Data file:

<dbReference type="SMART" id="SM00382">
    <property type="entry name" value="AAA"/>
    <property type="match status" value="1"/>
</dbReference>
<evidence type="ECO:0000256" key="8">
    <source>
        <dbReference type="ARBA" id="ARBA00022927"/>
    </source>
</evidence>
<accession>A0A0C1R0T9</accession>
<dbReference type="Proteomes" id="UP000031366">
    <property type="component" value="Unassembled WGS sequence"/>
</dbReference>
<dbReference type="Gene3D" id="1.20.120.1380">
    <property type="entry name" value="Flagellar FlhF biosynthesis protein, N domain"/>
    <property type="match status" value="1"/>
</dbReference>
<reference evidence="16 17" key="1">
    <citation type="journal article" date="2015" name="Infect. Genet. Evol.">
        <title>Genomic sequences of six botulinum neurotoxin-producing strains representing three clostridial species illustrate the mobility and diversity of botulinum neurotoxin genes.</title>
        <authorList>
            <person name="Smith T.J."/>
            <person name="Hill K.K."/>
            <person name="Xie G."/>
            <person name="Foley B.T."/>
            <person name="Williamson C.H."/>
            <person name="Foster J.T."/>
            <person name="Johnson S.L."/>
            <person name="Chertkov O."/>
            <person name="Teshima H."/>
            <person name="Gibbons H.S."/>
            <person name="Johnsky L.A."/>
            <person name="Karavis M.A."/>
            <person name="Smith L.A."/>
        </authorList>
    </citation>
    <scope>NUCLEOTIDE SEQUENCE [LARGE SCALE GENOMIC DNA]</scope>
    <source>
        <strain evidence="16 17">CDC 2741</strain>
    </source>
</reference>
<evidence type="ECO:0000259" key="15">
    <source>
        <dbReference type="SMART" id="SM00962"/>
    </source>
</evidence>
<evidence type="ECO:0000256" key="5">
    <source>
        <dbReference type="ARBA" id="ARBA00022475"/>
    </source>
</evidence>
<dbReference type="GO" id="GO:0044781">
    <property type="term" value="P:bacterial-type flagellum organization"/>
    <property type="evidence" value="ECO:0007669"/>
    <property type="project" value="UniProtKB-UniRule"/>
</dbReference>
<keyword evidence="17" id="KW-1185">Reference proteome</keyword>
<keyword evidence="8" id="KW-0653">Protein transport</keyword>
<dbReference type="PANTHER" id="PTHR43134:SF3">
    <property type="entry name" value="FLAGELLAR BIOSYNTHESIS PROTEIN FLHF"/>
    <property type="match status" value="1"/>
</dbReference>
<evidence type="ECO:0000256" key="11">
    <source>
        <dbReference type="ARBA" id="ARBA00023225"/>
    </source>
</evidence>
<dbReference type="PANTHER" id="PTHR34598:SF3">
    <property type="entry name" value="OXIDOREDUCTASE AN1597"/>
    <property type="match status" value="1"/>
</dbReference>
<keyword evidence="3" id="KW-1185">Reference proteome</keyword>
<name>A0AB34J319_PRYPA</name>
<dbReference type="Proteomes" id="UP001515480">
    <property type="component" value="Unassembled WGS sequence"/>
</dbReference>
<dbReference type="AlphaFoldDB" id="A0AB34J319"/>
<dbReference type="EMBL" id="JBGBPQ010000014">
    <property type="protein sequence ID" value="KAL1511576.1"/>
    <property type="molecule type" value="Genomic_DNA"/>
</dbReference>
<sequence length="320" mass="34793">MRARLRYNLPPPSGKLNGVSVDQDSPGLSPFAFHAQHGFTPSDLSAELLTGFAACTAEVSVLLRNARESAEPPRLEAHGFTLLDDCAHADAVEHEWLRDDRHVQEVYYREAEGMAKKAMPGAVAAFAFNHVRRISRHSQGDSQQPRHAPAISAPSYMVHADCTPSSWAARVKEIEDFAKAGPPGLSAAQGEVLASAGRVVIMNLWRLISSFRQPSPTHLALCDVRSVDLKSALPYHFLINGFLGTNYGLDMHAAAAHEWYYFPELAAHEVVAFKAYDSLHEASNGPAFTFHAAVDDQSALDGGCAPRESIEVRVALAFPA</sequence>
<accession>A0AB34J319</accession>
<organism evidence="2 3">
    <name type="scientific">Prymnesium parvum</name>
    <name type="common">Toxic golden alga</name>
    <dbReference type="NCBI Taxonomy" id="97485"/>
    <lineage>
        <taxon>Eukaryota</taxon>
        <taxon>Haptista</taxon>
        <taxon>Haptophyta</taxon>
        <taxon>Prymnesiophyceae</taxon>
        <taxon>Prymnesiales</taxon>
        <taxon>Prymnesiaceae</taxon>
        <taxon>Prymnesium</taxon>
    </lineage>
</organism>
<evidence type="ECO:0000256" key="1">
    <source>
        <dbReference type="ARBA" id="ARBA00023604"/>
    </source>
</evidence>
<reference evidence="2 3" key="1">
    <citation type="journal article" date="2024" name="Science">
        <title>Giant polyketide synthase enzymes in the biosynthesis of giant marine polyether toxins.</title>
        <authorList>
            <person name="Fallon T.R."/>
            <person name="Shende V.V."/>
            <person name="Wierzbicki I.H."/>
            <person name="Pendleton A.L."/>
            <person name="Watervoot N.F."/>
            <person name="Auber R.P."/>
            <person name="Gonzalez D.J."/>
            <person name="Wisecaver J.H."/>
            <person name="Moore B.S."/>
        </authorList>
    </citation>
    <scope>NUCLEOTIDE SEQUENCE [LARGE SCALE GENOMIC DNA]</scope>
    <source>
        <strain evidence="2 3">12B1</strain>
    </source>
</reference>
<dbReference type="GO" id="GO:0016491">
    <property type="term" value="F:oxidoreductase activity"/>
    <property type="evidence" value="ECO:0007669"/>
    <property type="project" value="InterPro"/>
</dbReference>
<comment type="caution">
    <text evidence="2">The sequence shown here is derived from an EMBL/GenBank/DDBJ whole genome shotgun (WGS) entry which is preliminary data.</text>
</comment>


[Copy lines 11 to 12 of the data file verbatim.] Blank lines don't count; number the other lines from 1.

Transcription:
<dbReference type="Proteomes" id="UP000031366">
    <property type="component" value="Unassembled WGS sequence"/>